back from the self-chamberbox

4 New Poems by Brenda Shaughnessy

May 4, 2016  By Brenda Shaughnessy

Often we use words like “brave” to describe poems that take tremendous emotional or psychological risk, whether imagined or recalled (though most often some intermittent shade between the two). The false consciousness lurking in such praise, of course, is the illusion that a poet, or any writer, is really writing from a position of strength and invulnerability to begin with; that they have made or continue to make a conscious choice that leads them to confront, to formalize, to speak to what the rest of us might shrink from. This the exact type of slippery fog that I find the poems of Brenda Shaughnessy, whose new book So Much Synth is released this week, brilliantly burn away. Indeed, Shaughnessy’s poems come often at a visible cost for poet and speaker alike: to describe the complexities, traumas and incompatibilities of queer inner life (as much as her familial one) amid the cold noisy backdrop of a busy world. In the first poem, “Why I Stayed 1997-2001,” an abusive relationship is pivoted at from many, even contradictory, angles. And it is my sense, that here as in all of her work, what she is doing is not easy or artful compensation for pain confined to the past tense, but rather she is undertaking the inexorable work of anguishes that live on inside our creative lives, and our creations too.

–Adam Fitzgerald, Poetry Editor


Why I Stayed 1997-2001



Each time we moved to a new apartment,

and we did three times, I knew

I shouldn’t, that I should


leave while I had the chance, but each

time we moved to a new apartment

we were desperate,


had been kicked out or priced out

and we only had one bed,

no savings, just friends


some of whom knew that you fractured

your hand punching through a wall,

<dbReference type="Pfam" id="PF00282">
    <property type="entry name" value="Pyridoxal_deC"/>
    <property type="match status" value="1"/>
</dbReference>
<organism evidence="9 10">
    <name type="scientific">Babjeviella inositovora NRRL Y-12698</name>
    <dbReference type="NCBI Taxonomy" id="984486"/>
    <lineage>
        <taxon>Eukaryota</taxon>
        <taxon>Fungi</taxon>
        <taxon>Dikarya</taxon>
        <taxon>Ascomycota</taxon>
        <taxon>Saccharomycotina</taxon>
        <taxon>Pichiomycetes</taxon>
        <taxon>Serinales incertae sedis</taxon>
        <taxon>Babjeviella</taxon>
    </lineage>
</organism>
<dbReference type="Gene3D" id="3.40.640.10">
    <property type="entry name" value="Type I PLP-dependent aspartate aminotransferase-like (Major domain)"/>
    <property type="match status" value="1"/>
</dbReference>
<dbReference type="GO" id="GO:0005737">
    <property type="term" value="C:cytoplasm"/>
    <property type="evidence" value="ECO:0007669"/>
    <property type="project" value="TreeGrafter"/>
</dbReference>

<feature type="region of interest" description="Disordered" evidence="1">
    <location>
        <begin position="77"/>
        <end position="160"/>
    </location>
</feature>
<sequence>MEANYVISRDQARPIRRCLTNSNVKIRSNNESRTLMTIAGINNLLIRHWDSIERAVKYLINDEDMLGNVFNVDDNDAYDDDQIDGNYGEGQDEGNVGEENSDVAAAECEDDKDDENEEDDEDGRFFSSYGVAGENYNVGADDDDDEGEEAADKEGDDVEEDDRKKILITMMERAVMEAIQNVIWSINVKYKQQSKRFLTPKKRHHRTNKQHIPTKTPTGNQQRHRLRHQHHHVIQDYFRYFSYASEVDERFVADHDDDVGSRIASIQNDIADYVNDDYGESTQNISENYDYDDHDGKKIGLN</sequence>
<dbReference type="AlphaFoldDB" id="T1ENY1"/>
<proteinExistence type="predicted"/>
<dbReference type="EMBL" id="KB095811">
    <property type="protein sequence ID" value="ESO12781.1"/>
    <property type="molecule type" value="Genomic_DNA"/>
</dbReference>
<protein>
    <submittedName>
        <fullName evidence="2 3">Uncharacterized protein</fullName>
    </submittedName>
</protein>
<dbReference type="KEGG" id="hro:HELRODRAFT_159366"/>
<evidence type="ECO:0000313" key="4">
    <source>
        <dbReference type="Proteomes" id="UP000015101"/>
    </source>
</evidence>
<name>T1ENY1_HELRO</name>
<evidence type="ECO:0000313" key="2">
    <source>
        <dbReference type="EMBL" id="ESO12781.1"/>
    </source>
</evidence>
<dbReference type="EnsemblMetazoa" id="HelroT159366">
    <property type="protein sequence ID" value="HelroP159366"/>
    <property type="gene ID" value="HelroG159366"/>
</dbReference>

inches from my head,


and some of whom were aware

that you threw things at me

when I said things


you didn’t like, as if my words were

things I threw at you first.

It made sense to you.


I can‘t remember the bad things

I said—my self-serving

memory enraged


you and why not: I always

remembered the bad

things you did.


And, yes, I do remember

everything you threw:

a chair


over our heads at a bar (Liz was

there,) a mirror like a frisbee

aimed at my knees,


a carton of fried rice that splat

on the shade of our only

nice lamp, oil stains


patterned it with tiny bugs.

Also, you threw

me against a


wall, but you always said it was because

I made you so mad because

you loved me so much


and didn’t want to lose me

that you’d lose control

instead and later


beg me to stay, that if I left you

it meant you would never

be loved and I couldn’t


bear to have you think that

about either one of us.

I wasn’t someone


who’d let herself be hit; I’d never

take that from a man. A man

would be a criminal


if he did what you did.

But you had been

hurt and all that


pain and anger needed more

time and I made you so

crazy, I was so


stubborn and good at mean

words, what else were you

supposed to do?


You liked to raise your fist pretending

to hit me and then

half-smile when


I winced or cringed. It was important

that you had never actually hit me,

never punched me


with a closed fist: you’d only grabbed me

and choked me and flung me and made

dents in the wall next to me,


and narrowly missed me, but we knew you

meant to miss, never truly

meant to clobber me


on the head with something heavy,

something light, maybe,

like a book I loved.


When a woman you love hits you

on the head with a book

you love, is that love?


I was so ashamed and afraid someone

would find out about us, then I was

afraid and ashamed


people already knew but didn’t know

what to do. Did I really think

this was a secret?


Not from the cops we called during two bad

fights or from Peggy who let you stay

with her rent-free that month


I kicked you out. You two had a blast.

But I couldn’t pay the rent

on my own,


so you moved back in, triumphant,